Extraction fan on a Direct Gas Fired Oven

FIG 2:  Extraction fan on a Direct Gas Fired Oven

Indirect Radiant oven

In the Indirect Radiant oven, the flue gas is continuously circulated through the radiant tubes, headers and return ducts. The flue gas does not enter the baking chamber. The increased volume from the ingress of combustion air is exhausted through the burner flue by natural convection. In the Indirect Radiant oven, each zone is temperature controlled and operates independently of subsequent zones. The moisture in the baking chamber in each zone is extracted by a separate independently controlled fan and flue.
Indirect Radiant oven zone

FIG 3: Indirect Radiant oven zone
The exhaust gas from the burner flue may be partially collected from each zone and used in a Heat Recovery System. The flue gas from each oven zone travels in a collection pipe along the length of the oven and is fed via a fan to the Heat recovery zone. The Heat Recovery System may heat one or two oven zones without additional burners.
Heat Recover Zone without burner

FIG 4: Heat Recover Zone without burner

On independent tests the Heat Recovery Zone increased the oven efficiency by 15%.

Product Oven type Oven size kWh/kg of biscuits
Rotary moulded Indirect Radiant + Heat Recovery System  1.2m x 100m 0.404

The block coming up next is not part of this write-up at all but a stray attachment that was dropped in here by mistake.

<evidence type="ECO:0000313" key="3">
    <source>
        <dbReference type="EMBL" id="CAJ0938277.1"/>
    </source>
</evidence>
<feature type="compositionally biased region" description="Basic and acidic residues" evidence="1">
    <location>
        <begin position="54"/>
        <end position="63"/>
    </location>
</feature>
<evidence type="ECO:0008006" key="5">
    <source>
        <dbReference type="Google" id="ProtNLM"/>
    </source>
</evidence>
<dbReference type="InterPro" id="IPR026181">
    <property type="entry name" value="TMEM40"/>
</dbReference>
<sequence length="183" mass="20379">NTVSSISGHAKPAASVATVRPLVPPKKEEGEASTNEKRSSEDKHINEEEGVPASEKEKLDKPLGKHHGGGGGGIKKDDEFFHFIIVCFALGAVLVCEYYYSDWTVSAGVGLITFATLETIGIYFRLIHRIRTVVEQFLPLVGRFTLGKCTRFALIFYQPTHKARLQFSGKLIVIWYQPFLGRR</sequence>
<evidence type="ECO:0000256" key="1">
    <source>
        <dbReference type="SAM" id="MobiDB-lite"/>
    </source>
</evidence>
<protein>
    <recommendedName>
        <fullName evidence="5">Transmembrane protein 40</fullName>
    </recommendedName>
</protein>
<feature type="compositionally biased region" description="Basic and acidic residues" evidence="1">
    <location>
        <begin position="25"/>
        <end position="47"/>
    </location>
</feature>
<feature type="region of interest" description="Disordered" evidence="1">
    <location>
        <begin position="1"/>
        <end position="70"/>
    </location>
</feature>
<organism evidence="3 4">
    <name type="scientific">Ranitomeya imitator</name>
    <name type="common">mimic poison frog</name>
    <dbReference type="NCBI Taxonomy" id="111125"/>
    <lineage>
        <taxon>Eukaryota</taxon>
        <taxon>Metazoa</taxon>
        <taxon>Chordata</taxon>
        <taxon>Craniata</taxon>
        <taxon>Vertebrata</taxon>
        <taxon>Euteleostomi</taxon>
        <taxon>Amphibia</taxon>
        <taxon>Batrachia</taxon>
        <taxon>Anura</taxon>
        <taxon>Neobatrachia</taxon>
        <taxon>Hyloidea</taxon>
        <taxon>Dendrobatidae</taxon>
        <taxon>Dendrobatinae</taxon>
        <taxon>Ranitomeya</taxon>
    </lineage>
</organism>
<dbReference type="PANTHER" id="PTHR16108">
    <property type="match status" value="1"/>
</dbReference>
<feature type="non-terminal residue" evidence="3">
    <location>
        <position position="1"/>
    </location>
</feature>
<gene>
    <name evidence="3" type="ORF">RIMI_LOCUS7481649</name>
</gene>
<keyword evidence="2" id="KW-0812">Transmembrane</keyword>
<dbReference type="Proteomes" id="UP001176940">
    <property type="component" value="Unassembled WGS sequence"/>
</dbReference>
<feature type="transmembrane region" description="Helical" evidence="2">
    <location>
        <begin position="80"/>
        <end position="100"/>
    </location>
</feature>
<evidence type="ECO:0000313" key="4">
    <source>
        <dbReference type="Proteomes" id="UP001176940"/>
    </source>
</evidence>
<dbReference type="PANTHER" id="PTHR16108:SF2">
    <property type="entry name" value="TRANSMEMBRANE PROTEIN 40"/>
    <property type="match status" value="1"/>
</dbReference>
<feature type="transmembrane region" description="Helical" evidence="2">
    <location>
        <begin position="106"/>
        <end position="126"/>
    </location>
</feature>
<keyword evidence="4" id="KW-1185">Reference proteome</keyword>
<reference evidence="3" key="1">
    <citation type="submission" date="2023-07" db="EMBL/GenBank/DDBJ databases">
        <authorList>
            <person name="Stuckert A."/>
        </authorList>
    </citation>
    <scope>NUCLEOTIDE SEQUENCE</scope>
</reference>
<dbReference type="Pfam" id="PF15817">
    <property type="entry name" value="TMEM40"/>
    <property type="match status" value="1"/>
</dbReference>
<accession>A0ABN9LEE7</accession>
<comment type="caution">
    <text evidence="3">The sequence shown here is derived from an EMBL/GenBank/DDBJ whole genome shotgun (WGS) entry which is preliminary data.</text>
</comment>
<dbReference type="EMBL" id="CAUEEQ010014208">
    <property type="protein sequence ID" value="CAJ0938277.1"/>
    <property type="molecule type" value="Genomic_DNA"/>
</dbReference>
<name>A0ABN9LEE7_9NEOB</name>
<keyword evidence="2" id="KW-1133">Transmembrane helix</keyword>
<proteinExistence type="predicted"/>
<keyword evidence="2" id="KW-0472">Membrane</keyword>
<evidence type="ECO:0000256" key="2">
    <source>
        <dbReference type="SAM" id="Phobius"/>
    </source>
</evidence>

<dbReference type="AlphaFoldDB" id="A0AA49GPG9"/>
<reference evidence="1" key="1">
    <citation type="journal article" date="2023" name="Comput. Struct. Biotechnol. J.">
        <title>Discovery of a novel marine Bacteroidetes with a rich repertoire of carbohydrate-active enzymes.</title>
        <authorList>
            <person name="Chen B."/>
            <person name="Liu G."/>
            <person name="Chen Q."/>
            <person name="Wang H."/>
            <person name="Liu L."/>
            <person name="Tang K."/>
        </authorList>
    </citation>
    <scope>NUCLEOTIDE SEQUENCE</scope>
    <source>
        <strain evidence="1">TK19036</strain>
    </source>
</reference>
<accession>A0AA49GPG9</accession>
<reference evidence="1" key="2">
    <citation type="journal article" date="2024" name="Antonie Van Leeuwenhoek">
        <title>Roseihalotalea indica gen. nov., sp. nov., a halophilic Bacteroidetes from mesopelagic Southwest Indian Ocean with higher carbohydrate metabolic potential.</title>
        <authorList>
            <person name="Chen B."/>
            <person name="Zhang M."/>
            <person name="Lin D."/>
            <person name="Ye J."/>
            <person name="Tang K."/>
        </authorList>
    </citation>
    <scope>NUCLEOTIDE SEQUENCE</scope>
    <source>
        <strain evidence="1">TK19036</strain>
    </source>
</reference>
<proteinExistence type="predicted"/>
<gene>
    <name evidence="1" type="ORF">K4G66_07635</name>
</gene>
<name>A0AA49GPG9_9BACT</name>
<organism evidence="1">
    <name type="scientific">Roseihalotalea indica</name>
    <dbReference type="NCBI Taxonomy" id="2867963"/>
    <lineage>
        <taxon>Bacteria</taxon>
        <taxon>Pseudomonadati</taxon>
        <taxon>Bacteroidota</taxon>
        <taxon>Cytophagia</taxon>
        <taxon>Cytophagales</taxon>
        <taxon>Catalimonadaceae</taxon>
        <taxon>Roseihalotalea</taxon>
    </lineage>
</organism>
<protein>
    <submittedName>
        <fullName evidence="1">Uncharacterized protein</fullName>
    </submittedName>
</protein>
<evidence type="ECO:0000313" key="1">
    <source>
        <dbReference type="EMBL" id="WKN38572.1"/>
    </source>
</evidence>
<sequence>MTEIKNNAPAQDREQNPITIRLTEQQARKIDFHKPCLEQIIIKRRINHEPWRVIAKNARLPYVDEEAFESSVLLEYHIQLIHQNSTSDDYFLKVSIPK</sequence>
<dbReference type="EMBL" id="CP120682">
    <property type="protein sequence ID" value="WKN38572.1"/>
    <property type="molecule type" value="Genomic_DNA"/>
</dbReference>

Rotary moulded DGF/convection 1.2m x 60m 0.430
Rotary moulded DGF/convection 1.5m x 100m 0.441
Rotary moulded Indirect Radiant 1.2m x 100m 0.475
Rotary moulded DGF/cyclotherm 1.2m x 60m 0.492
Snack cracker DGF/convection 1.2m x 90m 0.477

Summary

In the Direct Gas Fired ovens, high rate radiant heat from the burners with a preheated oven band provides rapid development of the volume, structure and texture of the products, particularly for crackers. Minimum extraction in the first zones allows flue gas to flow to the subsequent oven zones.

In the Indirect Radiant oven the radiation is lower, but is continuous. The flue gas and combustion air do not enter the baking chamber. Each oven zone has independent control of temperature and extraction of moisture. The flue gas is exhausted through the burners flues by natural convection and part may be collected and used to heat the final zone(s) of the oven. This will improve the oven efficiency by approximately 15%.

Want to know more?
Ask industry experts in Biscuit People TechTalks section.
Read more from Our experts
Read all
Bakery Business Plan
in
Our experts
Setting up a bakery? Find out how to develop a bakery business plan that will lead to success. Read more!
The Crispiest Wafer, Grist, Recipe and Method
in
Our experts
The essential ingredients for success in molded en-robed wafer products is a Grist that will withstand the rigorous automatic production machinery, an...
Belt Tracking In Tunnel Ovens
in
Our experts
When operating a tunnel oven the issue of proper belt tracking will always be on the agenda and of greatest importance for a good, smooth and trouble...